TWO. Potty training was a piece of cake! At 18 months, my son learned how to use the potty. He learned to sign for whenever he needed to go to the bathroom. Now, I’m not saying the benefit is you will succeed at potty training on the first try. What I am saying is your child has a jump start at understanding how language works. Imagine a six month old–the earliest an infant can learn to sign–who cannot decipher the words you are saying or understand why you are mumbling a bunch of gibberish. Now imagine this six month old magically understanding that the word “milk” or “bottle” communicates feeding time. What you’ve just imagined is a small glimpse at what ASL can do for your child. His understanding of language will grow faster than an infant who is not exposed to ASL. He will learn when I say “bottle” there is a meaning to it and the meaning is feeding time. He will learn when he is sad and signs the sign for it, his mother will comfort him. This is beneficial to your baby as he grows into a toddler. He will continue to communicate his needs and soon those signs of communication will become verbal. His vocabulary will develop faster and a child who can convey his needs in full sentences is a happy child.
THREE. Turn to your child and ask him or her to form the letter R using the alphabet sign language diagram above. Was he or she successful? Try another letter! As babies grow up, there are important skills they need to master and those skills fall under two categories: gross motor and fine motor skills. There are many activities out there in which we can engage our infants with to help them with basic fine motor skills such as holding their bottles to eventually changing out of their own clothes. ASL is one of the many activities, an effective one, that will help increase your child’s fine motor skills. If they can manipulate their hands–even their fingers–as early as six months, they will do a fantastic job when its time to hold their own bottles, hold their own spoons, discard their own diapers, putting on their socks, taking off their shoes, etc. A child who can independently complete a task is a child who will be successful as an adult. Why not start him as early as just a few months old?
There you go! Basic yet fundamental reasons to introduce your infant to ASL. If you are interested in learning more benefits, the list below were composed by parents who have taught ASL themselves.
- Increase in confidence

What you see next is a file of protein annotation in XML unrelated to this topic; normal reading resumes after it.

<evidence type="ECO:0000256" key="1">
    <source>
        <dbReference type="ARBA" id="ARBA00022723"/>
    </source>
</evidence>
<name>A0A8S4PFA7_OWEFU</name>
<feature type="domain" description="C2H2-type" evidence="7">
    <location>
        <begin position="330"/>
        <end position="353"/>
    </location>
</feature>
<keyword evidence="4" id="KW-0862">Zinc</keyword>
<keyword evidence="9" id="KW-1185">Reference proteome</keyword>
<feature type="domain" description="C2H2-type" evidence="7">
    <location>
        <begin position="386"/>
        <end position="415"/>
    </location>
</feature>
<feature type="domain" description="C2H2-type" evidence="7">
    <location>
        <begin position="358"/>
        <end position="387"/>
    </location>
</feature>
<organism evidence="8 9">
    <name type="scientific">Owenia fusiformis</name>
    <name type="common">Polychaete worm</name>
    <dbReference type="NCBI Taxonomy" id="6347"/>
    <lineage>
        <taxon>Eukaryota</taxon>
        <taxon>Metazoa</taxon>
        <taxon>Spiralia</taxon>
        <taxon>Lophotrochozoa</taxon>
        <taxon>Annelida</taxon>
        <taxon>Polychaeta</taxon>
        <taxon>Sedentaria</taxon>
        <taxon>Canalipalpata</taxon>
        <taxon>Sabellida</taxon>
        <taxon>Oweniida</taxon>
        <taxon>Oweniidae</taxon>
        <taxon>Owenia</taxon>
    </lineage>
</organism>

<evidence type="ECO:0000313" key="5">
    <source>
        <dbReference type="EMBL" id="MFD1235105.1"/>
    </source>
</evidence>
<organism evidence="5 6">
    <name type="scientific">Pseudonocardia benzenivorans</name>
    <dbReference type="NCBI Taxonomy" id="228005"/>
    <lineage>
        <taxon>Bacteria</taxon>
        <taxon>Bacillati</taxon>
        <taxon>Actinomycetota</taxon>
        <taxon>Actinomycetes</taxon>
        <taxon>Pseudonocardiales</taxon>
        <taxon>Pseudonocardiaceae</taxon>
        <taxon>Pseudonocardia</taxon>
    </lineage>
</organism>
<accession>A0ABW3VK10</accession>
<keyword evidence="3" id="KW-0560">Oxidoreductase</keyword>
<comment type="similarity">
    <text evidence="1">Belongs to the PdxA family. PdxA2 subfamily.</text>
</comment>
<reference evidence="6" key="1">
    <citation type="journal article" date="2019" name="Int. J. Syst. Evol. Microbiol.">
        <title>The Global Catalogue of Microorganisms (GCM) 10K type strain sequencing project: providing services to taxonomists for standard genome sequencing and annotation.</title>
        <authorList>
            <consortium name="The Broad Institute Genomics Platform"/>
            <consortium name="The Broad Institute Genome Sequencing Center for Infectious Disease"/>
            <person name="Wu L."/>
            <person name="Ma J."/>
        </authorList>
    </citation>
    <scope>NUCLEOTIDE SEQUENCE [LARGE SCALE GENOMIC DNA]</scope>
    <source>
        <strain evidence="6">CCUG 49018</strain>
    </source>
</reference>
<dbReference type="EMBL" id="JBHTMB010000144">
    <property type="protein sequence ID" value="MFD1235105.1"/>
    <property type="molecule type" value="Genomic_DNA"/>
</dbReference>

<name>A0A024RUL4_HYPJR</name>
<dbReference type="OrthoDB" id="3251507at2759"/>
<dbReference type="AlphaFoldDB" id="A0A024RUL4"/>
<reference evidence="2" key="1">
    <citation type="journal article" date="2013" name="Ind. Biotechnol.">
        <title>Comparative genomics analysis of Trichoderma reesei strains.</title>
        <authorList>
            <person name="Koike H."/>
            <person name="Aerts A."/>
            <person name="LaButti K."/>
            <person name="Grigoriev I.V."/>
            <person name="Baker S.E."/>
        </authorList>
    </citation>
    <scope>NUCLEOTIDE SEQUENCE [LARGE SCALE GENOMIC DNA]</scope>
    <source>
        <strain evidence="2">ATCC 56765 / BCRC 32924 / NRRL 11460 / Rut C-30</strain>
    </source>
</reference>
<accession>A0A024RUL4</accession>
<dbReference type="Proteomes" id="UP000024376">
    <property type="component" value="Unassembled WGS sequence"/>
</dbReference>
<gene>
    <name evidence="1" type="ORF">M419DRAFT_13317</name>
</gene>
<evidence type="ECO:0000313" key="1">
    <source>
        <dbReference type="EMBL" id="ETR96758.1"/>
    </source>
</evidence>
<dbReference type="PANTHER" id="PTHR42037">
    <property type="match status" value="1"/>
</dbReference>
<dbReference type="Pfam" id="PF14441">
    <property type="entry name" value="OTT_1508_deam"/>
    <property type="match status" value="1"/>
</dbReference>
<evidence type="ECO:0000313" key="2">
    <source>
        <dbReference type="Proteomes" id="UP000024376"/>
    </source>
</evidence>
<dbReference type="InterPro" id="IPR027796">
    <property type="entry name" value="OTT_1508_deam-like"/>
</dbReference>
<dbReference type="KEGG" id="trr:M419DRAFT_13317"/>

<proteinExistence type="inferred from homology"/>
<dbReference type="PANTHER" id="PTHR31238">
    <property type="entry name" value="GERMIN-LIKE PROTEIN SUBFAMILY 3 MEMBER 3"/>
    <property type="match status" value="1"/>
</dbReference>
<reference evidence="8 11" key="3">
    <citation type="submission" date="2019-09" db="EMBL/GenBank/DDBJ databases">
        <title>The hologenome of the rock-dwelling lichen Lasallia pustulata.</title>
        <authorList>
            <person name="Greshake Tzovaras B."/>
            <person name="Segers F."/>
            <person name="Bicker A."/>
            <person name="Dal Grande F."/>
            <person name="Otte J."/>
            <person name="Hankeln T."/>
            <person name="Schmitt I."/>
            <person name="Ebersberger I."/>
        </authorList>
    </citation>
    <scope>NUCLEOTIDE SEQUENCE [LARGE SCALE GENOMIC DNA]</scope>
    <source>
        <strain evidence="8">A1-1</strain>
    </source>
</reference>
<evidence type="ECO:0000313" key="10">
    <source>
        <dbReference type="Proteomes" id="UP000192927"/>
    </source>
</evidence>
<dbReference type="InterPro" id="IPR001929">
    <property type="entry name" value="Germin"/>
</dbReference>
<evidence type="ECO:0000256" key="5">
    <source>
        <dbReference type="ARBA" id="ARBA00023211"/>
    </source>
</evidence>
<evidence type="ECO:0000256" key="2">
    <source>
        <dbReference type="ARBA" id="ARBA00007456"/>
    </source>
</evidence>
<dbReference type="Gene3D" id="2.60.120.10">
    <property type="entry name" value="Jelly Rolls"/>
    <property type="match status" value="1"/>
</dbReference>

- Increased interest in books
- Develop understanding of emotions
- Increase vocabulary
- Higher IQ
You get to decide whether it is an experience you want to introduce into both your child’s and families’ lives because to be successful you absolutely need to be consistent and persistent. You must receive support from your significant other as well as your family members. If they also communicate to your child using the signs you’ve established, success will be in your favor.
TIPS FOR TEACHING ASL
I mentioned earlier it is not going to be an easy task. During the first week, you may try to talk yourself into forgetting about it. You may hear all these negative thoughts saying you must have been crazy to believe your child can use his tiny fingers and manipulate such gestures. You’re wrong! You aren’t crazy and it’s possible. You just need to be patient because your baby is quietly observing and figuring in his little brain how he’s going to move those fingers and hands.
This one is vital. Despite you being the most patient person in the world, you will not see the silver lining if your effort is not consistent. Being consistent must be agreed upon between anyone who sees your child for up to eight hours a day. I understand it can be difficult because sometimes some people just aren’t team players, but you have to believe this is your child you are raising. Even without support, you must remain consistent.
Do not believe using sign language alone will be successful. Remember your child does not yet understand what it means when you say “Are you hungry? Do you want milk?”. So what you will need to do is to become the greatest at multitasking. When communicating to your child, sign for bottle, hold the bottle in front of your child, and say out loud “bottle” or “milk”. This will help your baby to understand the word milk associates with the bottle and with the sign language. He may be more successful at asking for his bottle using the sign versus saying milk but in the long run he will learn to say it.
There you go!
ASL is a definite game changer, as you’ve seen with Koko and it is also for our babies. It helped Koko who couldn’t speak understand language and sign what she felt and needed. Have fun at it and give your baby an opportunity to properly express their feelings. Make up your own along the way. We did and it sure made it a lot more fun and easier.
Below are images of my oldest demonstrating basic signs we’ve used when he was only a few months old.
Best of luck,
- Teach Your Baby Sign Language
2. Baby Sign Language Basics
3. Baby Sign Language Dictionary (iPhone App)